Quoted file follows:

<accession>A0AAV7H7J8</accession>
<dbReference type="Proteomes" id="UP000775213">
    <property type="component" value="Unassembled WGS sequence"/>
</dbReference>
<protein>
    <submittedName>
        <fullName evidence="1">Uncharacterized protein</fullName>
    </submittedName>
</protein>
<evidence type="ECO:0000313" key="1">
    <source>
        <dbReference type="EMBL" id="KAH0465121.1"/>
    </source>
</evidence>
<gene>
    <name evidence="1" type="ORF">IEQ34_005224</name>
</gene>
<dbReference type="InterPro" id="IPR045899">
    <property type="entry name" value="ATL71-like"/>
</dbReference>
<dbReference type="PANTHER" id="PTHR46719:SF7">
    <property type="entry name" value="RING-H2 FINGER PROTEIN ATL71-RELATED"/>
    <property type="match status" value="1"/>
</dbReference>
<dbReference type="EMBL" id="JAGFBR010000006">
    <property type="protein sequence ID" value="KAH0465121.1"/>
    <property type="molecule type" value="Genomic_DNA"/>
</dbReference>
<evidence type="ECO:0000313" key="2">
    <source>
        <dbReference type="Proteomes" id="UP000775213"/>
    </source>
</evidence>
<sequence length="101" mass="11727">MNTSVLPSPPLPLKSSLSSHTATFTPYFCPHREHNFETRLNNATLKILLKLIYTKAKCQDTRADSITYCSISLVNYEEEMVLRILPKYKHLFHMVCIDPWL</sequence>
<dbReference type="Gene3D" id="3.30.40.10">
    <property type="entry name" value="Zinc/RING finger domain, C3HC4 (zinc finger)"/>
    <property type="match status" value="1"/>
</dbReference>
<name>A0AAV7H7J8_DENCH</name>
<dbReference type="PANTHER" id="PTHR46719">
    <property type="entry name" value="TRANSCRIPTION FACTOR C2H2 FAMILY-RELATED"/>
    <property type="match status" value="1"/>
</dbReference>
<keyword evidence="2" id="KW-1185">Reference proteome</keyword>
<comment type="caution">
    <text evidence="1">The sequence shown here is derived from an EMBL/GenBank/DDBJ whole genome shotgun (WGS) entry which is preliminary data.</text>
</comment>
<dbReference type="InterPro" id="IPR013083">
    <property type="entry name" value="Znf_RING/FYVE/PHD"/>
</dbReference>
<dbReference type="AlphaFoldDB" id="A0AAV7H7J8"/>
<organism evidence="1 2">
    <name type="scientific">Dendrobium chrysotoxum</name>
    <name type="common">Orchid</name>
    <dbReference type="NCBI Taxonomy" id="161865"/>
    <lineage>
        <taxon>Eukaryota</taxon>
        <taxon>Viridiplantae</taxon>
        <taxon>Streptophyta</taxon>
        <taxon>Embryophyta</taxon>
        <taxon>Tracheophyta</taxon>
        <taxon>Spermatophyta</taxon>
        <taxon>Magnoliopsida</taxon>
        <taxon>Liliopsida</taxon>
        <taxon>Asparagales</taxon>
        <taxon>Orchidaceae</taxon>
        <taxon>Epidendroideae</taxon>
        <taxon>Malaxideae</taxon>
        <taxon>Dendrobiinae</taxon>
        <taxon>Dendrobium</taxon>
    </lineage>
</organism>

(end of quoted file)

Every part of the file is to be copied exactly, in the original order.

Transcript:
<accession>A0AAV7H7J8</accession>
<dbReference type="Proteomes" id="UP000775213">
    <property type="component" value="Unassembled WGS sequence"/>
</dbReference>
<protein>
    <submittedName>
        <fullName evidence="1">Uncharacterized protein</fullName>
    </submittedName>
</protein>
<evidence type="ECO:0000313" key="1">
    <source>
        <dbReference type="EMBL" id="KAH0465121.1"/>
    </source>
</evidence>
<gene>
    <name evidence="1" type="ORF">IEQ34_005224</name>
</gene>
<dbReference type="InterPro" id="IPR045899">
    <property type="entry name" value="ATL71-like"/>
</dbReference>
<dbReference type="PANTHER" id="PTHR46719:SF7">
    <property type="entry name" value="RING-H2 FINGER PROTEIN ATL71-RELATED"/>
    <property type="match status" value="1"/>
</dbReference>
<dbReference type="EMBL" id="JAGFBR010000006">
    <property type="protein sequence ID" value="KAH0465121.1"/>
    <property type="molecule type" value="Genomic_DNA"/>
</dbReference>
<evidence type="ECO:0000313" key="2">
    <source>
        <dbReference type="Proteomes" id="UP000775213"/>
    </source>
</evidence>
<sequence length="101" mass="11727">MNTSVLPSPPLPLKSSLSSHTATFTPYFCPHREHNFETRLNNATLKILLKLIYTKAKCQDTRADSITYCSISLVNYEEEMVLRILPKYKHLFHMVCIDPWL</sequence>
<dbReference type="Gene3D" id="3.30.40.10">
    <property type="entry name" value="Zinc/RING finger domain, C3HC4 (zinc finger)"/>
    <property type="match status" value="1"/>
</dbReference>
<name>A0AAV7H7J8_DENCH</name>
<dbReference type="PANTHER" id="PTHR46719">
    <property type="entry name" value="TRANSCRIPTION FACTOR C2H2 FAMILY-RELATED"/>
    <property type="match status" value="1"/>
</dbReference>
<keyword evidence="2" id="KW-1185">Reference proteome</keyword>
<comment type="caution">
    <text evidence="1">The sequence shown here is derived from an EMBL/GenBank/DDBJ whole genome shotgun (WGS) entry which is preliminary data.</text>
</comment>
<dbReference type="InterPro" id="IPR013083">
    <property type="entry name" value="Znf_RING/FYVE/PHD"/>
</dbReference>
<dbReference type="AlphaFoldDB" id="A0AAV7H7J8"/>
<organism evidence="1 2">
    <name type="scientific">Dendrobium chrysotoxum</name>
    <name type="common">Orchid</name>
    <dbReference type="NCBI Taxonomy" id="161865"/>
    <lineage>
        <taxon>Eukaryota</taxon>
        <taxon>Viridiplantae</taxon>
        <taxon>Streptophyta</taxon>
        <taxon>Embryophyta</taxon>
        <taxon>Tracheophyta</taxon>
        <taxon>Spermatophyta</taxon>
        <taxon>Magnoliopsida</taxon>
        <taxon>Liliopsida</taxon>
        <taxon>Asparagales</taxon>
        <taxon>Orchidaceae</taxon>
        <taxon>Epidendroideae</taxon>
        <taxon>Malaxideae</taxon>
        <taxon>Dendrobiinae</taxon>
        <taxon>Dendrobium</taxon>
    </lineage>
</organism>